In a procedural language program, the execution of most statements depends on previous or subsequent statements and on control structures, such as loops or conditional branches, which are not available in SQL. The procedural nature of these languages makes them more complex than SQL, but it also makes them very flexible and powerful.

The combination of both nonprocedural and procedural language elements in an OCCI program provides easy access to an Oracle database in a structured programming environment.

OCCI supports all SQL data definition, data manipulation, query, and transaction control facilities that are available through an Oracle database server. For example, an OCCI program can run a query against an Oracle database. The queries can require the program to supply data to the database by using input (bind) variables, as follows:

SELECT name FROM employees WHERE employee_id = :empnum

In this SQL statement, empnum is a placeholder for a value that is supplied by the application.

In an OCCI application, you can also take advantage of PL/SQL, Oracle's procedural extension to SQL. The applications you develop can be more powerful and flexible than applications written in SQL alone. OCCI also provides facilities for accessing and manipulating objects in an Oracle database server.

1.2 About Processing SQL Statements

One of the main tasks of an OCCI application is to process SQL statements. Different types of SQL statements require different processing steps in your program. It is important to take this into account when coding your OCCI application. Oracle recognizes several types of SQL statements:

1.2.1 About Data Definition Language Statements

Data Definition Language (DDL) statements manage schema objects in the database. These statements create new tables, drop old tables, and establish other schema objects. They also control access to schema objects. Example 1-1 illustrates how to create a table, and Example 1-2 shows how to grant and revoke privileges on this table.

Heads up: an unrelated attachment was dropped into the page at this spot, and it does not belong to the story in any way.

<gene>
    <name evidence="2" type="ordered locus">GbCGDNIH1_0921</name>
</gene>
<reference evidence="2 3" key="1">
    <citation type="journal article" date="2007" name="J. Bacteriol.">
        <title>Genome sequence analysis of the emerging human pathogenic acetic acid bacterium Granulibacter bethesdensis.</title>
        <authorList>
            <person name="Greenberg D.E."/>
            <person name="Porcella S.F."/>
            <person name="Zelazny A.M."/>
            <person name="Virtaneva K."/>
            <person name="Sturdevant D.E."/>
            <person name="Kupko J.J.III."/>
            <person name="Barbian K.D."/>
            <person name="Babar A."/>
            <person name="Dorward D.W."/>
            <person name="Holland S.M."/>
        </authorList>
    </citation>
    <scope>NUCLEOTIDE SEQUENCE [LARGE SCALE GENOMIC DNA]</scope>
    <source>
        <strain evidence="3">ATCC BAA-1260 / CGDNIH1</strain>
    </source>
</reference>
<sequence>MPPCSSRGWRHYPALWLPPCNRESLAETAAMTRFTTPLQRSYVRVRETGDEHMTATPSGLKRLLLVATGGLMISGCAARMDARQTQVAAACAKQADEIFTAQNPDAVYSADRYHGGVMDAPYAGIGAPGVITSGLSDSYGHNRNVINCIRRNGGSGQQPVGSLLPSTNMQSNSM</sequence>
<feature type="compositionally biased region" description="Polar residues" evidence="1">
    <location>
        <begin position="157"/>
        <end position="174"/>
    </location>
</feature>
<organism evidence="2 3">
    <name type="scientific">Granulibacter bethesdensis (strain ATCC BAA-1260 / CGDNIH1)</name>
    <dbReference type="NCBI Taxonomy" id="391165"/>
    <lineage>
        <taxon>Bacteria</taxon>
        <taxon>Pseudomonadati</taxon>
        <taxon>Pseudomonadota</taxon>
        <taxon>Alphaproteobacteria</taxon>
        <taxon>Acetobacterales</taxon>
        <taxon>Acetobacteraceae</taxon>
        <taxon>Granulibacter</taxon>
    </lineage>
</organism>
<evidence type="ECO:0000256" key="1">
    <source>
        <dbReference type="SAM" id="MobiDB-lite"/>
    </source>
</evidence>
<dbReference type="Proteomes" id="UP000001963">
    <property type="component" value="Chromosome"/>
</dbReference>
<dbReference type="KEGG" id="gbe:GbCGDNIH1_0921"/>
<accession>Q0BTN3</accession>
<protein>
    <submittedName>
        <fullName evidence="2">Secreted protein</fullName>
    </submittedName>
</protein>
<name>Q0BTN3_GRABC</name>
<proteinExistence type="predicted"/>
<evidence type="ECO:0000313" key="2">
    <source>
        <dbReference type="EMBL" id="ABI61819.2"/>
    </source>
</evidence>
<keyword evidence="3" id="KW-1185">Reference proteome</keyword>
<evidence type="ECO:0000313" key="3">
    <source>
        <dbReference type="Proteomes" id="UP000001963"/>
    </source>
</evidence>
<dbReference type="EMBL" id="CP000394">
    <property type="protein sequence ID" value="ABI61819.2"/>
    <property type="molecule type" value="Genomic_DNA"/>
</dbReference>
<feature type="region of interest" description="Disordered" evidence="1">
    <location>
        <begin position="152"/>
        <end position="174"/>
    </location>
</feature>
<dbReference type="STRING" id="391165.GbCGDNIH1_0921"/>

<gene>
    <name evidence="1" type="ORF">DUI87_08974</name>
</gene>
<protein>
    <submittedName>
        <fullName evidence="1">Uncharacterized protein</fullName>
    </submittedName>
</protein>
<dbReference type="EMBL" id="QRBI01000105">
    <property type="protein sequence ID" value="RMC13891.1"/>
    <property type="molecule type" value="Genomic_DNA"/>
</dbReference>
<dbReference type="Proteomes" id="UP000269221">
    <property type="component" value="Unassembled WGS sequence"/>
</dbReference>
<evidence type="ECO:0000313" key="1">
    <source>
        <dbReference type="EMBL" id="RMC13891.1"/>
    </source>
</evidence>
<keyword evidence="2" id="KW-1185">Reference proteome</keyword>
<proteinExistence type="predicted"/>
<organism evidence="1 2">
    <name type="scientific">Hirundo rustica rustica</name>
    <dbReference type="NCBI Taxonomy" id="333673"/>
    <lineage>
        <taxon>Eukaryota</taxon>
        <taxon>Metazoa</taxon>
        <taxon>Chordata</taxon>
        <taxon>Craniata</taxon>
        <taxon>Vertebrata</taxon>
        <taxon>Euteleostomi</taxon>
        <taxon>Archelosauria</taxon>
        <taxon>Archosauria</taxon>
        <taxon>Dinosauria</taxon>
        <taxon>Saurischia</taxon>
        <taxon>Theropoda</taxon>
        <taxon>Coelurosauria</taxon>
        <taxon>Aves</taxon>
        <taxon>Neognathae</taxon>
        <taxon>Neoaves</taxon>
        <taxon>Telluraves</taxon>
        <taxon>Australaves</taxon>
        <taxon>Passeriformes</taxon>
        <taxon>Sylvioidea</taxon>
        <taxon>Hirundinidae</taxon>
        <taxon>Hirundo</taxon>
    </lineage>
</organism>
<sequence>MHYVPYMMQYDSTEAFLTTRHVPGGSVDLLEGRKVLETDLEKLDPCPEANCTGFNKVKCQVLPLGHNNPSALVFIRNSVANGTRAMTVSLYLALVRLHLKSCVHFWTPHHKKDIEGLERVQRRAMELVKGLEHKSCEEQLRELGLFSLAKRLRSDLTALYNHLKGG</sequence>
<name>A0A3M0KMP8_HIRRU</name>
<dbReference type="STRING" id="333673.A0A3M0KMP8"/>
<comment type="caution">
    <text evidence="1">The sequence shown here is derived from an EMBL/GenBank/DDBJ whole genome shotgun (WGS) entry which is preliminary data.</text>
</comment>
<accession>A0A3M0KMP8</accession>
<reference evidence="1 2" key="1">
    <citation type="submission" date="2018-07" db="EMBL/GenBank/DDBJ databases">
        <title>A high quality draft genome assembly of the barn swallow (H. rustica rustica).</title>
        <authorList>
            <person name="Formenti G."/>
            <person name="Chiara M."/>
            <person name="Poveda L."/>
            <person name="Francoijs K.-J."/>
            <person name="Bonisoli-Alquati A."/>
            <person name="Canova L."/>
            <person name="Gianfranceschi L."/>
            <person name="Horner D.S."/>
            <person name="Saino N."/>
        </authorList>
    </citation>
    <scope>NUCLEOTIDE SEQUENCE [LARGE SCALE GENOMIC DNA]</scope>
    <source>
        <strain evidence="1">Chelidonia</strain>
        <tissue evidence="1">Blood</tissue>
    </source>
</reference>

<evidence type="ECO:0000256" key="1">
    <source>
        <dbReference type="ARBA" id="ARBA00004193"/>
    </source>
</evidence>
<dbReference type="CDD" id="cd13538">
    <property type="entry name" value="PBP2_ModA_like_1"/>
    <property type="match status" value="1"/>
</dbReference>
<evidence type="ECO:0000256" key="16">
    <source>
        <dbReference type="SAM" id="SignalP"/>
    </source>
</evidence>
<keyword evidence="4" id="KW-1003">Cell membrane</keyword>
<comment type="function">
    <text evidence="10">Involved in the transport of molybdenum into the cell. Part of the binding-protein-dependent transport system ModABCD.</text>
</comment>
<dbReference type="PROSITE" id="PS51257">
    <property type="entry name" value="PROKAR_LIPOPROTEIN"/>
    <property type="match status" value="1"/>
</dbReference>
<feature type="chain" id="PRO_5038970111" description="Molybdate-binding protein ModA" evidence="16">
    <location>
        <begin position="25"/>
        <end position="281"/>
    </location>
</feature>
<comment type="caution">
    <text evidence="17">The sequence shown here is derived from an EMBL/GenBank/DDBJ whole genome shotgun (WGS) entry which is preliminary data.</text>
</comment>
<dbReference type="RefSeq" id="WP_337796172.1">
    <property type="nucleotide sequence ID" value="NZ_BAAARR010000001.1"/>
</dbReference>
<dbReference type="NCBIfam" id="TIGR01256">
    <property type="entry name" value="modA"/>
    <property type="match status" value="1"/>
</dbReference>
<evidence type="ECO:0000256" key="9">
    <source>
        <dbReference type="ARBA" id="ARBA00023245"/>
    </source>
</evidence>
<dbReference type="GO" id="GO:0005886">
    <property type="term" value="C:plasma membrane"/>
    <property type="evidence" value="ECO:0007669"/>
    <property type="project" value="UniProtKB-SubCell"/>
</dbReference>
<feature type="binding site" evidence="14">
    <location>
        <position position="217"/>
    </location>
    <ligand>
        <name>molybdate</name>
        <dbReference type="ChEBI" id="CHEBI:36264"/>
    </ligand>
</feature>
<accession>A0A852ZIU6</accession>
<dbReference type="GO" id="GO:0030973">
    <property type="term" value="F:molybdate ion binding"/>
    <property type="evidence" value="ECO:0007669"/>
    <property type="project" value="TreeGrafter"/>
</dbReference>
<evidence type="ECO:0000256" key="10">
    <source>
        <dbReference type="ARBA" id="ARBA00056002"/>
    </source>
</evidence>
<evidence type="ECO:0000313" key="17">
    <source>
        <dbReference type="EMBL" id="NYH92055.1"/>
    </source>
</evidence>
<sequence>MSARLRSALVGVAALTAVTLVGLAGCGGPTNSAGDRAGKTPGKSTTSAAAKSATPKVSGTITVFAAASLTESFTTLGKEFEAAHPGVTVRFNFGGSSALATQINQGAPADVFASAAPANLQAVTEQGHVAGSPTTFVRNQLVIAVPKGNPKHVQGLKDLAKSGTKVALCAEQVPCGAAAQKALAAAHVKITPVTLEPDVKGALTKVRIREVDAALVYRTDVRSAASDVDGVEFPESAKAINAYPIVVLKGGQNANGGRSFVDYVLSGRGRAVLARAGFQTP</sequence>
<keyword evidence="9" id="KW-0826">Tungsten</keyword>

DDL statements also allow you to work with objects in the Oracle database, as in Example 1-3, which illustrates how to create an object table.

Example 1-1 Creating a Table

CREATE TABLE employee_information ( 
   employee_id NUMBER(6), 
   ssn NUMBER(9), 
   dependents NUMBER(1),
   mail_address VARCHAR(60))

Example 1-2 Specifying Access to a Table

GRANT UPDATE, INSERT, DELETE ON employee_information TO donna
REVOKE UPDATE ON employee_information FROM jamie 

Example 1-3 Creating an Object Table

CREATE TYPE person_info_type AS OBJECT (
   employee_id NUMBER(6), 
   ssn NUMBER(9), 
   dependents NUMBER(1),
   mail_address VARCHAR(60))

CREATE TABLE person_info_table OF person_info_type 

1.2.2 About Control Statements

OCCI applications treat transaction control, connection control, and system control statements (for example, DML statements).

See Also:

Oracle Database SQL Language Reference for information about control statements.

1.2.3 About Data Manipulation Language Statements

Data Manipulation Language (DML) statements can change data in database tables. For example, DML statements insert new rows into a table, update column values in existing rows, delete rows from a table, lock a table in the database, and explain the execution plan for a SQL statement.

DML statements may require an application to supply data to the database by using input bind variables, as in Example 1-4. This statement can be executed several times with different bind values, or several rows can be added through array insert in a single round-trip to the server.

DML statements also enable you to work with objects in the Oracle Database, as in Example 1-5, which shows the insertion of an instance of a type into an object table.

Example 1-4 Inserting Data Through Input Bind Variables

INSERT INTO departments VALUES(:1,:2,:3) 

Example 1-5 Inserting Objects into the Oracle Database

INSERT INTO person_info_table
VALUES (person_info_type('450987','123456789','3','146 Winfield Street'))

1.2.4 About Queries